Page 15

Figure 14 shows an example of a potential S-burst that was selected by ear because it sounded similar to S-bursts recorded at other observatories (AstroSurfweb). Unfortunately, it is nearly impossible to differentiate between a Jovian emission and other types of interference, even by ear, without either using a spectrograph or correlating the observation with other stations that have similar visibility but different noise sources. Neither approach was practical for this project. Instead, a statistical approach was taken.

Data were collected over 16 nights. The nights were divided into two time periods: 0300-0630, when Jupiter was near the meridian and highest in the southern sky, and 0945-1245, when Jupiter was below the horizon. For each time period for each night, an automated procedure was used to detect events. An event is defined as a signal of greater than 3,000,000 K lasting for at least ½ second. If multiple events occurred near each other, only a single event was recorded if the detections were less than five minutes apart. Storm predictions were performed using Radio Jupiter Pro 3 (RJProweb). Assuming the predictions of Jovian storms are accurate, there should be a noticeable increase in detections during times when storms are predicted versus times when they aren't predicted. In addition, there should be a significant increase in detections during times when Jupiter is above the horizon versus below the horizon. The results are presented in Table 1. A total of 83 events were detected during 41.8 hours of predicted storms, yielding a rate of 1.99 events per hour. A total of 17 events were detected during 14.2 hours of predicted quiet, yielding a rate of 1.20 events per hour. Finally, a total of 19 events were detected during the 56.0 hours Jupiter was below the horizon, yielding a rate of 0.34 events per hour.

Figure 14: A series of potential S-bursts, each ~1-5 ms in duration, on October 6, 2009 at 05:31. The plot covers ~60 ms.

As hypothesized, there is a noticeable bias (1.66×) of detected events during times when Jupiter is above the horizon and Jovian storms are predicted versus when Jupiter is above the horizon but storms are not predicted. While it is not possible to determine which of those detected events actually originated from Jupiter, it is nonetheless compelling evidence that some of them were from Jupiter. There is an even greater bias (5.85×) of detected events during times when Jupiter is above the horizon and Jovian storms are predicted vs. when Jupiter is below the horizon. There are two possible explanations for this much larger bias. The first is that Jupiter is emitting radio noise even when storms are not predicted. The second is that the general level of terrestrial interference is simply lower much later at night. This could be due to reduced human activity or further deionization of the ionosphere longer after sunset.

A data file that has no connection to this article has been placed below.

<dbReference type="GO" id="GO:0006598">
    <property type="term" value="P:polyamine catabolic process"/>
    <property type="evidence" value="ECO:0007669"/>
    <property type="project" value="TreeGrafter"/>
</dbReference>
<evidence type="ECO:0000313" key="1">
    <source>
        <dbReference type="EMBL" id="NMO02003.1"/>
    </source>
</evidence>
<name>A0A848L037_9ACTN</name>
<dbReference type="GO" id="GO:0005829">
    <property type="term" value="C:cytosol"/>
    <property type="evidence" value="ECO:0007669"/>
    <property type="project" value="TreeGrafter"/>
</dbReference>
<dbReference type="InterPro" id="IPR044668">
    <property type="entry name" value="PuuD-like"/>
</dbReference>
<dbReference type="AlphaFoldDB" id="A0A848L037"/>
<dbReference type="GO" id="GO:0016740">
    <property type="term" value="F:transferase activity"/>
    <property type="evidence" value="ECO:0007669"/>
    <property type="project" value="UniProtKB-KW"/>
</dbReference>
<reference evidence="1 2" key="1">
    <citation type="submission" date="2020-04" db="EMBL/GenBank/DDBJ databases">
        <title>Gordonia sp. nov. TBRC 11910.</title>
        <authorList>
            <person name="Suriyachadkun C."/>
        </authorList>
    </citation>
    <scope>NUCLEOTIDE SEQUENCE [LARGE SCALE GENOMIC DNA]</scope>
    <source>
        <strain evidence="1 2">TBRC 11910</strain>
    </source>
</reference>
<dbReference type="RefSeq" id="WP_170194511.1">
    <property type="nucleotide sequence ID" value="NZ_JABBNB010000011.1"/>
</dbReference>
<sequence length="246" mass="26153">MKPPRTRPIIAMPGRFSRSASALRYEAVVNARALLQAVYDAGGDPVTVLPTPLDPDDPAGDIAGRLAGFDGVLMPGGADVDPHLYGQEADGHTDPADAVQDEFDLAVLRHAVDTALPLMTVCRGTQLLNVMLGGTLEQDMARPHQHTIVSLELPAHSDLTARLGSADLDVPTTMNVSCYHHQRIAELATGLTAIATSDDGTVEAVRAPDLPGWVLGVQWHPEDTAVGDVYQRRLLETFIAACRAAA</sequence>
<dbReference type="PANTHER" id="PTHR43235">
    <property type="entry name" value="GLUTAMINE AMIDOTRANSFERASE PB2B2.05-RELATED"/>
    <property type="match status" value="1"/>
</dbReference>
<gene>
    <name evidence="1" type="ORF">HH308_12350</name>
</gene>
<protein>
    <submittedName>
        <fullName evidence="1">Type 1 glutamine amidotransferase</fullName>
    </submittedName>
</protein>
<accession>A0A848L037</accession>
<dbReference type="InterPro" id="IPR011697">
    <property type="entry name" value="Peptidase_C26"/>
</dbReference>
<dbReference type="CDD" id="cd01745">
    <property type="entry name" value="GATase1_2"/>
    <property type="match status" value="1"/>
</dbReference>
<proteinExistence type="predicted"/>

Detection of Solar Emissions

As discussed earlier, daytime interference at 20.1 MHZ is extreme. Figure 15 (left side) illustrates the noise during 3.5 hours on a randomly selected day. Dramatic noise events occur on a regular basis. The details of one such event are shown in Figure 15 (right side). These bell-shaped noise events are common and their origin is unknown. As these types of noise do not occur at night, the most likely possibility is variability in the ionosphere reflecting strong, distant noise sources. Unfortunately, the presence of these events makes the detection of solar emissions nearly impossible. In addition, the Sun was quiescent during most of this project, and the WAVES experiment on the STEREO spacecraft (STEREOweb) did not record any significant high frequency (> 10 MHz) solar radio emissions during

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Jupiter Above Horizon Date 10/2 10/3 10/4 10/6 10/7 10/15 10/18 Detected Events 05:01:30 05:30:32 Predicted Emissions 0300-0347 0614-0630 0300-0630 0300-0525 0300-0630 0521-0630 0300-0630 0300-0630 Det. Predicted # Hrs 1 1.0 0 3.5 0 2.5 4 3.5 2 1.1 6 10 3.5 3.5 Not Predicted # Hrs 2 2.5 0 0.0 0 1.0 0 0.0 4 2.4 0 0 0.0 0.0